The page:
Carts are really just a walking aid. Carts do not replace the need for strengthening, range of motion, or flexibility issues.

Are there steps can a human take to avoid needing a cart for their Tripawd?

LOTS!! Rehab, exercise restriction is key, acupuncture, pain management , strengthening!!!

What kinds of qualifications/experience should a human look for in a company that makes carts?

Good question. Reputation, experience. Check the Better Business Bureau. Ask: Do they make rear wheel carts only or both front and rear limb carts (meaning, the more variety they have the more understanding they have)? Do they provide carts with counterbalance?

How do you know if a cart is properly fitted?

Hard to say, we have physical therapists do this because it isn’t easy to explain. The dog needs to be in “as normal an anatomic position” as possible.

Many thanks to Dr. Waldman and California Animal Rehabilitation Center for helping us bring this valuable information to you. If you are lucky enough to live nearby, be sure to visit Dr. Waldman’s incredible facility and see how her staff can help your Tripawd dog stay strong and live hoppy!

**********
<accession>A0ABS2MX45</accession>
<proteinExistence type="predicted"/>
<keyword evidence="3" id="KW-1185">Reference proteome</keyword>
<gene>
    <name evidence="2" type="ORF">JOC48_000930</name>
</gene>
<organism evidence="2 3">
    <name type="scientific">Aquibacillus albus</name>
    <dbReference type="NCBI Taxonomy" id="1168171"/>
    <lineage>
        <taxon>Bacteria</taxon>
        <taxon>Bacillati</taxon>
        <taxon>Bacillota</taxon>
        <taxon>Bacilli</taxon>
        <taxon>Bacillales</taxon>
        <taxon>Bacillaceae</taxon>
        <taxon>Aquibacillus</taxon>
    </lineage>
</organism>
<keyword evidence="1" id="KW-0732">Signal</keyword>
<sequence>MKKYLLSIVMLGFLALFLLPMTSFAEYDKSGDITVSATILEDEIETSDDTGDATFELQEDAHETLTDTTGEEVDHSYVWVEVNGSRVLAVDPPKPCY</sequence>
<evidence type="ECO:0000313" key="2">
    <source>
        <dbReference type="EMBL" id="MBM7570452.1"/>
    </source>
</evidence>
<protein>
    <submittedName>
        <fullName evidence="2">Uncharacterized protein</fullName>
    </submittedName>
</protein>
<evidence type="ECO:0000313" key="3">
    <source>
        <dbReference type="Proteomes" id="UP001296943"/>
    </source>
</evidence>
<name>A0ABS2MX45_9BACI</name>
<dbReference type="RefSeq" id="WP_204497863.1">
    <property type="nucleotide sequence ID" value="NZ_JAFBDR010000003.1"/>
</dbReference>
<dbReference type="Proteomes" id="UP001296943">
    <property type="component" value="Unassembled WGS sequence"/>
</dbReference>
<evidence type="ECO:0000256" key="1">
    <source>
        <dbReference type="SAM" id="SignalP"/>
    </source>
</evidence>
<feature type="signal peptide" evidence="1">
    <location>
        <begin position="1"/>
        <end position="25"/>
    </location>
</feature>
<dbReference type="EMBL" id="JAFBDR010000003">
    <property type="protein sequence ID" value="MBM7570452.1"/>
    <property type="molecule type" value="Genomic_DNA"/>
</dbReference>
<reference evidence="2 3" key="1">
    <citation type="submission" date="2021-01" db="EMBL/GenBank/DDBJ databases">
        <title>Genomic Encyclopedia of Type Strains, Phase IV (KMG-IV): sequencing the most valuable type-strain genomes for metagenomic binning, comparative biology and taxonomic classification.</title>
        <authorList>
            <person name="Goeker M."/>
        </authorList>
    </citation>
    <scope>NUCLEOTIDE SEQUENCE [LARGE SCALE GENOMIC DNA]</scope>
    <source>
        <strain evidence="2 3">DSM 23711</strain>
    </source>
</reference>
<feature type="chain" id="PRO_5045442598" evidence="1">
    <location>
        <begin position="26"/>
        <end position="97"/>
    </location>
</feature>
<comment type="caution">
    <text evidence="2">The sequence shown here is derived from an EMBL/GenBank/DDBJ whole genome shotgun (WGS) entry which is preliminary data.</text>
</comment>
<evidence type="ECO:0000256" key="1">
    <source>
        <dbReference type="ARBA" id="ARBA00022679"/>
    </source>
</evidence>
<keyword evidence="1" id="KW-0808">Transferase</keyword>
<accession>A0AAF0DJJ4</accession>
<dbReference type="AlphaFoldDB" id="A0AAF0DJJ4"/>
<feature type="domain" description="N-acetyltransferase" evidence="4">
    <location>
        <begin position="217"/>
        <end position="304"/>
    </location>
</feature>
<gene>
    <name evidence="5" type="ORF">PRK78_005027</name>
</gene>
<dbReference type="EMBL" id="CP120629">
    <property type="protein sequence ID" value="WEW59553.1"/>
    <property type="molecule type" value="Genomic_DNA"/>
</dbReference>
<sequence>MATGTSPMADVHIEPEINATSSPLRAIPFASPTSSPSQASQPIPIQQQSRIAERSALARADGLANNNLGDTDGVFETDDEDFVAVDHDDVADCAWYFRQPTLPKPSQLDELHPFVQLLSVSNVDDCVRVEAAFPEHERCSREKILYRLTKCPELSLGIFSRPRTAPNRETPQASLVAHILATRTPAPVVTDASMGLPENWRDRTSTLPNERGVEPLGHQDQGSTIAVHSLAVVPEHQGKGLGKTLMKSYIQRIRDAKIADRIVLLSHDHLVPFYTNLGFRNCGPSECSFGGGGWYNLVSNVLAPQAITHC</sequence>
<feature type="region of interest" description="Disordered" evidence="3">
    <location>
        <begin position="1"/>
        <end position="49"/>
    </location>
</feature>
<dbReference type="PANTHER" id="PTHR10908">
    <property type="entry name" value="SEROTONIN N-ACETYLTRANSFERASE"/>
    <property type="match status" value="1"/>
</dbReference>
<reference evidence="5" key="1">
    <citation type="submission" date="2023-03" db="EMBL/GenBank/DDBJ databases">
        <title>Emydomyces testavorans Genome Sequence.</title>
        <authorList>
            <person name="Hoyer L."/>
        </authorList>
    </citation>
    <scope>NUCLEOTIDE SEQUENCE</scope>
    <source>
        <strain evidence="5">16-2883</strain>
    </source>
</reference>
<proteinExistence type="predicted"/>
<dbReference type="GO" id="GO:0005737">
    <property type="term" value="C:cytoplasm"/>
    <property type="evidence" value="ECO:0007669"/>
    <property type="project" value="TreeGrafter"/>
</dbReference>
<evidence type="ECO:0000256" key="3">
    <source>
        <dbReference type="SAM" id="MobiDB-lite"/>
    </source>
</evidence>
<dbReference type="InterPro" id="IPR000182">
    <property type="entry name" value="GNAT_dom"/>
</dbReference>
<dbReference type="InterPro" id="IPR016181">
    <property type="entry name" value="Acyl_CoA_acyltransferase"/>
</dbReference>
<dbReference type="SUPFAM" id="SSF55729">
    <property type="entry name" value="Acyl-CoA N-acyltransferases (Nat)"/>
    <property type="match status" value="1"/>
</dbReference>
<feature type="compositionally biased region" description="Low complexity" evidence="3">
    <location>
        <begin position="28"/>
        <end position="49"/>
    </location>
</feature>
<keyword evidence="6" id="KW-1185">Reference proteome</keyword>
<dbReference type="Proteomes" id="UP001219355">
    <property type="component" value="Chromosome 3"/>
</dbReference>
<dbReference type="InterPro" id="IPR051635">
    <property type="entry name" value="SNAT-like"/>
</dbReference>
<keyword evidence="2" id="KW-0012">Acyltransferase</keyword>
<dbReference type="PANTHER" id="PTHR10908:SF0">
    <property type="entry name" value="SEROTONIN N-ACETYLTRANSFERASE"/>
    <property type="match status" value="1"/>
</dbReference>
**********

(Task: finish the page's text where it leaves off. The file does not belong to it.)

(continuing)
Check out Tripawd Daisy and her Eddie’s Wheels Cart:

https://youtube.com/watch?v=eMMr928PmVY%3Ffeature%3Doembed%22+frameborder%3D%220%22+allow%3D%22accelerometer%3B+autoplay%3B+encrypted-media%3B+gyroscope%3B+picture-in-picture%22+allowfullscreen%3E%3C

For more information about rehabilitation therapy, wheel chairs and wheel carts for three legged dogs, please see our previous news stories:

It's better to hop on three legs than to limp on four.™
Latest Tripawds News
Read my story here.

Support the Tripawds Foundation!

Ithaca, NY
Forum Posts: 9
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11 April 2011 - 12:16 pm
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Moderator- feel free to move if in wrong spot!